Southern England (July 7-22)
We flew from Belfast to Heathrow and stayed one night in an old pub not far from the airport, the Ostrich Inn. It's supposed to be haunted, but we didn't see any ghosts.
That evening, we went out for dinner with our friends, Jackie and Terry, but we didn't get any photographs.
Next day, we visited Hampton Court, the home of Henry VIII.
It's a strange mix of architectural styles - Tudor on one side and Georgian on the other.
We focused mostly on the Tudor buildings as so much history happened here.
The Great Hall
The Ale House - they drank a lot of beer in Tudor times, because the water was unsafe.
Just one of the many kitchens
An astronomical clock, when the Sun still rotated around the earth
The formal gardens from the Georgian era - clearly copying the formal gardens at Versailles.
The same day, we drove to Swindon, where we stayed and the following day went to the village of Shrivenham where Paul lived as a child.
The Manor House where he lived is long gone, but the Prince of Wales pub, which was his Dad's local, is still there.
We walked to the Church, which Mum and Paul visited occasionally.
We spent some time inside the church chatting to the locals, but as it's more than sixty five years since we lived there, they couldn't tell us very much.
Paul and his Mum Freddie at The Manor House, probably in 1954
That same day, we set out to find the school where Freddie taught when we lived in Shrivenham. We found it - it was called Lydiard Park and the park is still there. In the 1950s, it was used to house local eople who had been made homeless during the war. The school which was part of the camp closed in 1960
Bath (July 9-11)
We drove on to Bath, where we spent three days. Although Paul lived there as a child, I have almost no memories of the place.
The day we arrived, there was some sort of a street festival going on.
To this day, we are still not sure what the festival was about and we only caught the tail end, but it was colorful and noisy.
Besides being a very beautiful city, Bath is quintessentially British. From our hotel, we could watch a bowling match and a short walk away, a cricket match.
All very British on a warm summer's afternoon
And another Great British tradition - a proper breakfast served every morning at our hotel.
Of course, a highlight of Bath are the Roman Baths, built by the Romans almost two thousand years ago and now restored to almost the same historic state.
The baths are in the heart of the city - that's the Abbey Church just behind the baths.
The main baths shown here would have been used as a swimming pool in Roman Times, but now they are purely a tourist attraction.
Re-enactors show how the baths might have looked in Roman times. Great hairdo !
As this model shows, some parts of the bath complex are long gone, but some parts of the old baths still exist, underground.
We took a walking tour of the City, which has many fine buildings from the Georgian era. We started at the Abbey Church which is not designated as a Cathedral, because the Bishop is located at Wells Cathedral, not here.
It has a splendid ceiling
The shopping streets are very elegant
This is the Royal Crescent where Paul lived as a small child. In the 1950's, it was very run down and we lived in a second floor flat. Now it's VERY desirable. It was built between 1767 and 1774.
Bath is located on the River Avon and the weir and bridge behind is are prominent landmarks in the city center.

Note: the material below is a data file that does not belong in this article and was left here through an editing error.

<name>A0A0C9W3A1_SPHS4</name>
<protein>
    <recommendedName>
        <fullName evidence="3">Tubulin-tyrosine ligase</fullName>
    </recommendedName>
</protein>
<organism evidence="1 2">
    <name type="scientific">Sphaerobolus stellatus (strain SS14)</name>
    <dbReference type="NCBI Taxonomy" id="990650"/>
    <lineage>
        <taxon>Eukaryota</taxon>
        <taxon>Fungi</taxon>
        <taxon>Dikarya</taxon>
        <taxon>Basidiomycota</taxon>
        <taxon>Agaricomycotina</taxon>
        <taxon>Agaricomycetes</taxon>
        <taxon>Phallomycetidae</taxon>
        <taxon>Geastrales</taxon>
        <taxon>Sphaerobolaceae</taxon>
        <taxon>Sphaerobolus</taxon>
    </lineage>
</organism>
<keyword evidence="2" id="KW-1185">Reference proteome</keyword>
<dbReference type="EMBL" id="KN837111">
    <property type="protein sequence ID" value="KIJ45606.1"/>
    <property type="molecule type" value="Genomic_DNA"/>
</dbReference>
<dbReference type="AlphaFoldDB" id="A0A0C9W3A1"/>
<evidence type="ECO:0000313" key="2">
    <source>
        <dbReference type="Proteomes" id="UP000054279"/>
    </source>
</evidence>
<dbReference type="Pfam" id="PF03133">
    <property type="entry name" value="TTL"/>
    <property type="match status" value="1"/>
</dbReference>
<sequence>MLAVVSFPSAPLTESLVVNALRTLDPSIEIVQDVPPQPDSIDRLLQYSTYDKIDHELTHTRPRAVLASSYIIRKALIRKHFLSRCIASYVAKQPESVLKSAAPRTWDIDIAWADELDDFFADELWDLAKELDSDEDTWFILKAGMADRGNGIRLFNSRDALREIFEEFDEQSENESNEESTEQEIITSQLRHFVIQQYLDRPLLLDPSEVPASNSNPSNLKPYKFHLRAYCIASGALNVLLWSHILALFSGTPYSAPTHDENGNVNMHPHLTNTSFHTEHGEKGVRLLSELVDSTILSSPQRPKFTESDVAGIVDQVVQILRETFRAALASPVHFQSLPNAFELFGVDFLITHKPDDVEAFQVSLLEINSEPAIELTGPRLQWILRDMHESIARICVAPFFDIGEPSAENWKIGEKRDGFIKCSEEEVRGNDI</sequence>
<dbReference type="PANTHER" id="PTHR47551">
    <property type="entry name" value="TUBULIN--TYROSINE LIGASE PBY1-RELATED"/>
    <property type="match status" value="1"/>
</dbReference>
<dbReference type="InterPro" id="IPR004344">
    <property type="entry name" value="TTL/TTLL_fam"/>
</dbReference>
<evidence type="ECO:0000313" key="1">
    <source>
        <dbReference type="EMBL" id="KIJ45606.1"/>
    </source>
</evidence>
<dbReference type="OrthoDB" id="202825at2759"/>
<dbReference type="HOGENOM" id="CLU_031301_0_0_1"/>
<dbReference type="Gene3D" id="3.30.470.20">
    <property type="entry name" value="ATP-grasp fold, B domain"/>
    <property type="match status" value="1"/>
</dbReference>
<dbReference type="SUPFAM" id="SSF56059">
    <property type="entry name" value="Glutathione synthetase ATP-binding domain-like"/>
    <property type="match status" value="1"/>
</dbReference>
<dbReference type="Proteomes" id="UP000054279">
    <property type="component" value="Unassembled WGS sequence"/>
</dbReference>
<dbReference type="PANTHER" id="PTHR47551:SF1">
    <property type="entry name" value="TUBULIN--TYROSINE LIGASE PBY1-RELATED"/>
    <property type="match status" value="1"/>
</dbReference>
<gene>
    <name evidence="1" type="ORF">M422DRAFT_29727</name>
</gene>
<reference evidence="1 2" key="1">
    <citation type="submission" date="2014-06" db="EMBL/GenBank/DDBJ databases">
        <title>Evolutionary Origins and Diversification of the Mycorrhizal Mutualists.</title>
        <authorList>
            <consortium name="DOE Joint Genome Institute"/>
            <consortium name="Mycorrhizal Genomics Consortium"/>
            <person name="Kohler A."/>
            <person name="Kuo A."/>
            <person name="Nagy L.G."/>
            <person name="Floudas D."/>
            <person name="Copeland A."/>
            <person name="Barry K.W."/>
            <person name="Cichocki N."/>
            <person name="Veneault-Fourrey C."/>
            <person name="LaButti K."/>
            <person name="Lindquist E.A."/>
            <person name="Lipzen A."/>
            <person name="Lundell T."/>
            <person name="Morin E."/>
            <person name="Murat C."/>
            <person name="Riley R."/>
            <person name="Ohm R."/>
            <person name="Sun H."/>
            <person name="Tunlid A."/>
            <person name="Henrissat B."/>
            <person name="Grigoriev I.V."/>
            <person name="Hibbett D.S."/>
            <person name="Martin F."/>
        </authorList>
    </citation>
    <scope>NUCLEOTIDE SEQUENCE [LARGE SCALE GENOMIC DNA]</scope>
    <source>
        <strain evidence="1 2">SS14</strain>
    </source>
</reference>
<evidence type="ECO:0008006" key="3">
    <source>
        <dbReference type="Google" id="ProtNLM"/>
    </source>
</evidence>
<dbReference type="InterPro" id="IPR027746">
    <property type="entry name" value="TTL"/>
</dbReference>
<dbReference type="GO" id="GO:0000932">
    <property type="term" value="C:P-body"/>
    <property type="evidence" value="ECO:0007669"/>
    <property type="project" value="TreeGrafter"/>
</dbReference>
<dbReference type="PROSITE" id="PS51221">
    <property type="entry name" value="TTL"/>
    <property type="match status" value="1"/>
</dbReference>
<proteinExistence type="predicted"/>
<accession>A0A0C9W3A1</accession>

So on our last night in Bath - dinner by the river.
Lyme Regis - July 12/13
After leaving Bath, we drove to Lyme Regis, but along the way, we stopped at Wells Cathedral. The Cathedral façade is spectacular.
And the interior is even better. We took a tour....
The "scissor arches" (there are three) were built in the 14th century to stabilize the tower, which had been sinking.
The astronomical clock from 1325. Again, the sun goes around the earth - this predates Copernicus and Galileo.
The spectacular ceiling in The Chapter House
Very close to the Cathedral is the small town center of Wells. It's so picturesque and looks just like a movie set.
The Bishops House and the Deanery are next to the Cathedral.
In Lyme Regis, we stayed with Helena an old friend, first of Sarah's and now of Paul and Kristine (and Sarah.)
Then and now: Pamela (Helena's sister), Helena, Sarah and Paul around 1960
Helena and her Mum, Corinne today
Lyme Regis sea front
Helena and Kristine at the port - it was a little windy that day
Helena's English Country Garden
Cowes -The Isle of Wight - July 14/15
We drove from Lyme Regis to Cowes, almost missing the ferry.
The next day, we drove around the island. Our first stop was "The Needles" where we took a boat tour.
The colored sand in the cliffs are one of the features of this area.
We took the chairlift back to the top of the cliff.
We spent the rest of the day driving along the coast and finished up in Ryde.
Salisbury via Portsmouth
Next day we took the ferry back to the mainland and stopped in Portsmouth to see the "Mary Rose".
The Mary Rose was the flagship of Henry VIII and sank unexpectedly in 1545. The remains of the ship were recovered in 1982 and are now preserved in a museum at the Naval Dockyards.
Only half of the ship remains - the rest rotted away
Many artifacts were recovered from the ship, including these cannons
The dockyards have many other exhibits besides the Mary Rose, including Nelson's flagship, the Victory, which fought at the Battle of Trafalgar.
We drove on to Salisbury, intending to see the Cathedral, but by the time we arrived, it was closed for the day. It's still an impressive structure, but we didn't get to see the inside.
The Bishop's Palace, adjacent to the Cathedral